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Author Topic: Very few dining options along I-90 in South Dakota  (Read 12688 times)

corco

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Re: Very few dining options along I-90 in South Dakota
« Reply #25 on: October 04, 2015, 11:17:40 PM »

Yeah, one thing you learn about driving in the west is that if it's just a dot on the map, that's not a guarantee of anything. It has to be among the bigger sized dots to have any guarantee of service.

I remember my parents having the same level of shock when we moved from Illinois to Idaho and drove west for the first time. We almost ran out of gas in Wyoming, expecting there to be gas in places that are absolutely place names on the map but don't actually have anything.

oscar

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Re: Very few dining options along I-90 in South Dakota
« Reply #26 on: October 04, 2015, 11:23:20 PM »

Most of my travels have been in the east and I remember a gap in services between McConnellsburg and Breezewood. There's nothing but mountains.
Uh, that's 20 miles.
Wall to Mitchell is like 220 miles (but there is service in there, just not higher-end stuff).

Even farther west, I-70 in Utah has absolutely no services for the 106 miles between Salina and Green River. And it gets even worse off the Interstates in other western states (do a search on this forum for topics on "next services" or "next gas" signs).
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SD Mapman

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Re: Very few dining options along I-90 in South Dakota
« Reply #27 on: October 04, 2015, 11:26:31 PM »

Yeah, one thing you learn about driving in the west is that if it's just a dot on the map, that's not a guarantee of anything. It has to be among the bigger sized dots to have any guarantee of service.

That's why, when I roadtrip, I have a cooler full of food and drink to snack on.
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jakeroot

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Re: Very few dining options along I-90 in South Dakota
« Reply #28 on: October 05, 2015, 02:07:49 AM »

Since being subsumed by Albertson's, it's in a lot more places than it ever used to be, although under the local name (one might just as well say Safeway is now Albertson's).  Growing up, I always thought Safeway and Macy's were Hollywood fake names for grocers and department stores.

So you're saying that Alberton's bought most of the Safeways? Very interesting. Out here in Seattle, a local chain (Haggens) bought almost all of the Albertson's and Top Foods and turned them into Haggen's (though there are some (read: a tiny amount of) remaining Albertson's). On many streets, the two competing grocers are Safeway and Albertson's. Come to think of it, I'm fairly certain that Haggens may have bough quite a few of the Safeways as well, which means some main avenues have grocers all owned by Haggens. A bit monopolistic for my taste, but I'll hold my judgement until I see any price adjustments (though I chiefly shop at the JBLM commissary so I really couldn't give too much of a shit).
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oscar

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Re: Very few dining options along I-90 in South Dakota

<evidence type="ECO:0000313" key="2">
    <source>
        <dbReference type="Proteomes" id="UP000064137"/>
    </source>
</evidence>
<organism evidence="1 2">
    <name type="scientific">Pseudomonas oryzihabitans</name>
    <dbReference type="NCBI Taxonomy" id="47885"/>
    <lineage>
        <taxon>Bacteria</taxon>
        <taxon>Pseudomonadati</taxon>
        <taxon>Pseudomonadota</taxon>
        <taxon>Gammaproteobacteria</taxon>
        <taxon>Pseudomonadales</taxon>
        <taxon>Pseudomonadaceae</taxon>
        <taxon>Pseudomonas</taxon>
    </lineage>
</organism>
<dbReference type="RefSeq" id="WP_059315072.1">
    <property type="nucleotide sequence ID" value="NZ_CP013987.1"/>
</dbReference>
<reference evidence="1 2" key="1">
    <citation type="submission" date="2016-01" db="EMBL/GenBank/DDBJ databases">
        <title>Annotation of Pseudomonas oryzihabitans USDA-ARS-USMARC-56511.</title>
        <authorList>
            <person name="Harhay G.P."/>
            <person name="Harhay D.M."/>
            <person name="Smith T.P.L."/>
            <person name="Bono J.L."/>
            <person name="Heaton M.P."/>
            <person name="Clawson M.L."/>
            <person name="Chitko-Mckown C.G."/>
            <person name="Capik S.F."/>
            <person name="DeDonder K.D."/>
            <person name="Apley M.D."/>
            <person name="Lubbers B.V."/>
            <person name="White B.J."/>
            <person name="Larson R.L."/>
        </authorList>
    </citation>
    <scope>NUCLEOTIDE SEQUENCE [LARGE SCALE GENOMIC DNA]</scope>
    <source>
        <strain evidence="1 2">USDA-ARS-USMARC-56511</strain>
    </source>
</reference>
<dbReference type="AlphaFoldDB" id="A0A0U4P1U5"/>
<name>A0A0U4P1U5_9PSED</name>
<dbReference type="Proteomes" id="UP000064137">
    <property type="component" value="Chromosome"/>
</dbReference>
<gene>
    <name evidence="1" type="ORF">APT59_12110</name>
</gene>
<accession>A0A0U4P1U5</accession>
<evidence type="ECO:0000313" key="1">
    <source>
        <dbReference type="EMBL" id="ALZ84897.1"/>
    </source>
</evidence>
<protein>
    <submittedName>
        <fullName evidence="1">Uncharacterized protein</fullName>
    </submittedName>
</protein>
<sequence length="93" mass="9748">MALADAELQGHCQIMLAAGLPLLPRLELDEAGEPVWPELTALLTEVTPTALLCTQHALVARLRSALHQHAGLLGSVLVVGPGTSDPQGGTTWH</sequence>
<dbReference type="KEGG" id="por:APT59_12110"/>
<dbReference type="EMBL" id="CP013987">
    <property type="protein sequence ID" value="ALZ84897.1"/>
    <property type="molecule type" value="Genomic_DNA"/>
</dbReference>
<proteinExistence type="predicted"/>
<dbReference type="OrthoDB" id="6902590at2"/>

« Reply #29 on: October 05, 2015, 06:43:15 AM »

So you're saying that Alberton's bought most of the Safeways? Very interesting. Out here in Seattle, a local chain (Haggens) bought almost all of the Albertson's and Top Foods and turned them into Haggen's (though there are some (read: a tiny amount of) remaining Albertson's). On many streets, the two competing grocers are Safeway and Albertson's. Come to think of it, I'm fairly certain that Haggens may have bough quite a few of the Safeways as well, which means some main avenues have grocers all owned by Haggens. A bit monopolistic for my taste, but I'll hold my judgement until I see any price adjustments (though I chiefly shop at the JBLM commissary so I really couldn't give too much of a shit).

Actually, the sale of some Safeway and Albertson's stores to Haggens was the result of a settlement earlier this year of antitrust charges by the Federal Trade Commission, which was a condition for the FTC letting the rest of the Safeway-Albertson's merger proceed uncontested. The FTC also required the merged company to spit out grocery stores in some other markets. All these sales were done under FTC supervision. So if you end up with price gouging after the FTC-ordered sales, complain to the FTC.

From a quick glance at some of the settlement documents, the settlement deal was negotiated by the FTC office where I worked until my retirement four years ago, though not much of my work there involved grocery mergers. I know some of the people on the case, both at the FTC and with the law firm representing the merging companies.
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Brandon

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Re: Very few dining options along I-90 in South Dakota
« Reply #30 on: October 05, 2015, 06:45:12 AM »

Since being subsumed by Albertson's, it's in a lot more places than it ever used to be, although under the local name (one might just as well say Safeway is now Albertson's).  Growing up, I always thought Safeway and Macy's were Hollywood fake names for grocers and department stores.

So you're saying that Alberton's bought most of the Safeways? Very interesting. Out here in Seattle, a local chain (Haggens) bought almost all of the Albertson's and Top Foods and turned them into Haggen's (though there are some (read: a tiny amount of) remaining Albertson's).

Yes, Albertson's bought Safeway: https://web.archive.org/web/20150131092052/http://bizbeatblog.dallasnews.com/2015/01/its-a-done-deal-albertsons-and-safeway-merger-is-complete.html/
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Re: Very few dining options along I-90 in South Dakota
« Reply #31 on: October 05, 2015, 07:29:33 AM »

If Albertsons bought Safeway, that is something because they closed all their stores in Florida due to "Hey we are broke we can no longer be you neighborhood grocer."
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Re: Very few dining options along I-90 in South Dakota
« Reply #32 on: October 05, 2015, 02:20:21 PM »

Yeah, one thing you learn about driving in the west is that if it's just a dot on the map, that's not a guarantee of anything. It has to be among the bigger sized dots to have any guarantee of service.

That's why, when I roadtrip, I have a cooler full of food and drink to snack on.

As opposed to, say, a jerrican full of gas?
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SD Mapman

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Re: Very few dining options along I-90 in South Dakota